A biome is a distinctive ecosystem well-adapted for a specific geographic region and climate: tundra, taiga, savanna, your mouth. Ecosystems, it turns out, are complex, well-adapted, and crowded even as you get into teeny tiny biomes like your mouth, your stomach, and your butt. Colon! I meant to say colon. Sorry about that.
Anyway, the point here is that until very recently we just never knew what was swimming in your spit. But you’ve got something like 700 species of micro-organisms in your mouth alone. Did you brush your teeth this morning? There are only 375 distinct mammalian species in all of Tanzania, home of the famous Ngorongoro Conservation Area. You’ve got a bigger zoo under your tongue! Furthermore, research by Princeton’s Bonnie Bassler and others reveals complex means of cell-to-cell communication among bacteria. Those bugs aren’t swirling around your molars in writhing chaos. In fact they are present in specific well-regulated symbiotic combinations. They make plans. They dance. They do lunch. They do your lunch, actually. And a good thing too, because you’d be pretty worthless working your way through that egg salad sandwich without a gutful of E. coli to help spin it into you and poo.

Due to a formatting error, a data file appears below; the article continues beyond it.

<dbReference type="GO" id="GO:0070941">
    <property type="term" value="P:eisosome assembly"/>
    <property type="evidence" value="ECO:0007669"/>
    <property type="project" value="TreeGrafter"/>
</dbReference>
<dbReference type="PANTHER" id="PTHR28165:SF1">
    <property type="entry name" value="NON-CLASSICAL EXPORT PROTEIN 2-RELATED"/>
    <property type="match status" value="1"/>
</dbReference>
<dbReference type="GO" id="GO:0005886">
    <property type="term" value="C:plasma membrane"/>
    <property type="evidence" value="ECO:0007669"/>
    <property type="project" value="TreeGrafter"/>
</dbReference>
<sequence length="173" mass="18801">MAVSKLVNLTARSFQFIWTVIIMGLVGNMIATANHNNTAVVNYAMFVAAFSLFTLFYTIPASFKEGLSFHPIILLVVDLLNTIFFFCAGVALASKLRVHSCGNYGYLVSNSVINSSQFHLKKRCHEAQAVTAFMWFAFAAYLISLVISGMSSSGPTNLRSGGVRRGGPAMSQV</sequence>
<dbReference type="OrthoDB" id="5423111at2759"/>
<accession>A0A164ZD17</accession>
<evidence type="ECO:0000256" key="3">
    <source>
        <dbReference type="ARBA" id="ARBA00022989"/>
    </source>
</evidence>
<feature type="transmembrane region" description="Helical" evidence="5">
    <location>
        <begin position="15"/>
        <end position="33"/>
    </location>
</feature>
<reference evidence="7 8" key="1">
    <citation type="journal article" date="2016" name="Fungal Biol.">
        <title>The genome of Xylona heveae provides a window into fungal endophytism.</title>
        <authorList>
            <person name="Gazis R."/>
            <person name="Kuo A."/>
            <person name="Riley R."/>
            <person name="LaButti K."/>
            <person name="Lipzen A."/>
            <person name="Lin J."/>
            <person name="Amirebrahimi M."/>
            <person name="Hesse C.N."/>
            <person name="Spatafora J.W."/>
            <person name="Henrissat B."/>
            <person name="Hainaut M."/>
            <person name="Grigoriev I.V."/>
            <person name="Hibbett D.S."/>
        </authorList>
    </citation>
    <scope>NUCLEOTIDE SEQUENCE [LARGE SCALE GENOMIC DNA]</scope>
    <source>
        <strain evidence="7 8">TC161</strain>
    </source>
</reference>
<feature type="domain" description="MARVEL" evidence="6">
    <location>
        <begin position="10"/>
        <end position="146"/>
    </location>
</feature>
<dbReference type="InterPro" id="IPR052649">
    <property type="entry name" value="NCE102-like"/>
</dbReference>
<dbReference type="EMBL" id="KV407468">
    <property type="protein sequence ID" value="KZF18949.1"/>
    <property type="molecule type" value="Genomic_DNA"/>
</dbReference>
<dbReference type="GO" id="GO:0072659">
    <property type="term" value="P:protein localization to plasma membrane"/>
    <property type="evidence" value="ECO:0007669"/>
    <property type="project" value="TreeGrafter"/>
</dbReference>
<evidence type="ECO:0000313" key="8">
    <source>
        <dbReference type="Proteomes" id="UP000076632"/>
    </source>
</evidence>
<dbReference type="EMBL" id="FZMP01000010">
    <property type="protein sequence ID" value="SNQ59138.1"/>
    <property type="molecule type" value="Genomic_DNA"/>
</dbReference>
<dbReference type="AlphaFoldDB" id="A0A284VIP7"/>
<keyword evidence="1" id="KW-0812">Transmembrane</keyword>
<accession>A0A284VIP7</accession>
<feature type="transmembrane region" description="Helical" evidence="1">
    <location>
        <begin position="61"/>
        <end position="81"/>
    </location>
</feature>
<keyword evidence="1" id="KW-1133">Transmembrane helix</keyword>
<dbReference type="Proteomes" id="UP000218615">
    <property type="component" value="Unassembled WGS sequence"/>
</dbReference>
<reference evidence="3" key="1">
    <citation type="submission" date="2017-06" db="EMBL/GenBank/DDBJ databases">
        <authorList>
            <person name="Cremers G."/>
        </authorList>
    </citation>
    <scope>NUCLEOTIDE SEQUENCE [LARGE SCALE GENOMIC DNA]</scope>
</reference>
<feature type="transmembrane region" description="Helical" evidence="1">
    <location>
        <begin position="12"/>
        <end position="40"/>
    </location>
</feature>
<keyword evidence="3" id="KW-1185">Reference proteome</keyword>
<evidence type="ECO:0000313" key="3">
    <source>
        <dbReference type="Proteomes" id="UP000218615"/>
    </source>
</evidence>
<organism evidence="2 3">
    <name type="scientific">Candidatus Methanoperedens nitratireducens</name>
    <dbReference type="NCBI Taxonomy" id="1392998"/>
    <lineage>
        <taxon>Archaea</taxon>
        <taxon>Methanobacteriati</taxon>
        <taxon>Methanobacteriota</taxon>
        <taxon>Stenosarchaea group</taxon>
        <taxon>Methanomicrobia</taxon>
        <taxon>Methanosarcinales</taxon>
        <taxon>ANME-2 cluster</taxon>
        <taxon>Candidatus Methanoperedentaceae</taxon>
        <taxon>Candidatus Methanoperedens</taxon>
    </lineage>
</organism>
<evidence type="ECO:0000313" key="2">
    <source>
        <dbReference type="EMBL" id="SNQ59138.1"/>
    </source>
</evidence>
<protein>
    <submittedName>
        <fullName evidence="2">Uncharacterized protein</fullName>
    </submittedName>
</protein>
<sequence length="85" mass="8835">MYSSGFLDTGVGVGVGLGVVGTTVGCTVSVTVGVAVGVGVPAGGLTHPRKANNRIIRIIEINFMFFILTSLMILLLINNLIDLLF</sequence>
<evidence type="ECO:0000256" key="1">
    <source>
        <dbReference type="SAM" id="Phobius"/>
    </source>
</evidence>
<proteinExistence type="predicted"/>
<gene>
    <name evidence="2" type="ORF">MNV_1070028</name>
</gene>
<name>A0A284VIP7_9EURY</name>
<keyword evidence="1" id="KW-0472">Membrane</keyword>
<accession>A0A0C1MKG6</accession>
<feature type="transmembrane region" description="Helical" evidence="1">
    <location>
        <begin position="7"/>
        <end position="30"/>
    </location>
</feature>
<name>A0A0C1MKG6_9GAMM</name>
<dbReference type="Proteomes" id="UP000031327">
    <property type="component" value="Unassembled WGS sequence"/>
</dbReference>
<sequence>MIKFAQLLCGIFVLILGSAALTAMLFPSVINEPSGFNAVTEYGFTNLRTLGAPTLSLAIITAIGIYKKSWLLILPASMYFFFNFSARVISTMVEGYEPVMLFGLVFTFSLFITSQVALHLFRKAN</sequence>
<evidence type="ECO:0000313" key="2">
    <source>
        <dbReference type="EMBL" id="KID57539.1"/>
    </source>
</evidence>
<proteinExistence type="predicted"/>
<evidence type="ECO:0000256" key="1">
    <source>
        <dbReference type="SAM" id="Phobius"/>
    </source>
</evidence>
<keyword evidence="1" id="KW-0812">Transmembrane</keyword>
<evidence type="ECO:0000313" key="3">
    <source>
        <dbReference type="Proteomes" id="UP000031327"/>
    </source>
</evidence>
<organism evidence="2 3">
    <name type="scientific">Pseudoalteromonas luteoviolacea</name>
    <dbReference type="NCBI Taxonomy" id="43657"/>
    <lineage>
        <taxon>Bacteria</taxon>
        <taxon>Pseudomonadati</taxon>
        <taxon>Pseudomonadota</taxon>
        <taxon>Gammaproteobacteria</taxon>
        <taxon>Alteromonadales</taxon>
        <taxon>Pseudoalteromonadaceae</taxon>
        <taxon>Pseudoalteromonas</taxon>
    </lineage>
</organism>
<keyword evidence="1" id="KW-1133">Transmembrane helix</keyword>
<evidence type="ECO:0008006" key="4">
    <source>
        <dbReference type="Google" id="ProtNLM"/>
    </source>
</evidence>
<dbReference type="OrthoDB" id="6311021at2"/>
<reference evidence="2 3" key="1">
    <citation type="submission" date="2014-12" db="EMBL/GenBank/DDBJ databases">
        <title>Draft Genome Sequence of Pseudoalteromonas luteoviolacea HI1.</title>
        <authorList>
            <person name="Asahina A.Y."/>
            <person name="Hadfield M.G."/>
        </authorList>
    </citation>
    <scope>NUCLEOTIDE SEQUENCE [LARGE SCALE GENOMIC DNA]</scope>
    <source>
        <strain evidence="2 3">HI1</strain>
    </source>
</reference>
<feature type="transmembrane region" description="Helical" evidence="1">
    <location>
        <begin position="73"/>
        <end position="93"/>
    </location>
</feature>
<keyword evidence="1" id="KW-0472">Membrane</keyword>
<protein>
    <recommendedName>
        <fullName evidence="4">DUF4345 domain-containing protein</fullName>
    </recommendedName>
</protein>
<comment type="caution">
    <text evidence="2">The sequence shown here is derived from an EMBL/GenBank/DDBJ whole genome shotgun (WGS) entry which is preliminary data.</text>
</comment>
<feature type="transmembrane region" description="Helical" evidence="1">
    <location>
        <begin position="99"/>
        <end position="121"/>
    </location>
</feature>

I got started thinking about this after reading a post over at The Personal Genome: Your microbiota is SOOOO agnotobiotic. In it, the author Jason Bobe serves up these tasty stats. You have:
- 10 billion bacteria per ml of saliva (with 700 or more species in the oral cavity)
- 100 billion micro-organisms per ml of material in the human colon
- 1 trillion bacteria on the human skin (2 square meters total of human skin)
- 10 trillion human cells in our bodies
- 100 trillion micro-organisms in the human gastrointestinal tract
Think about it this way: you’re never really alone.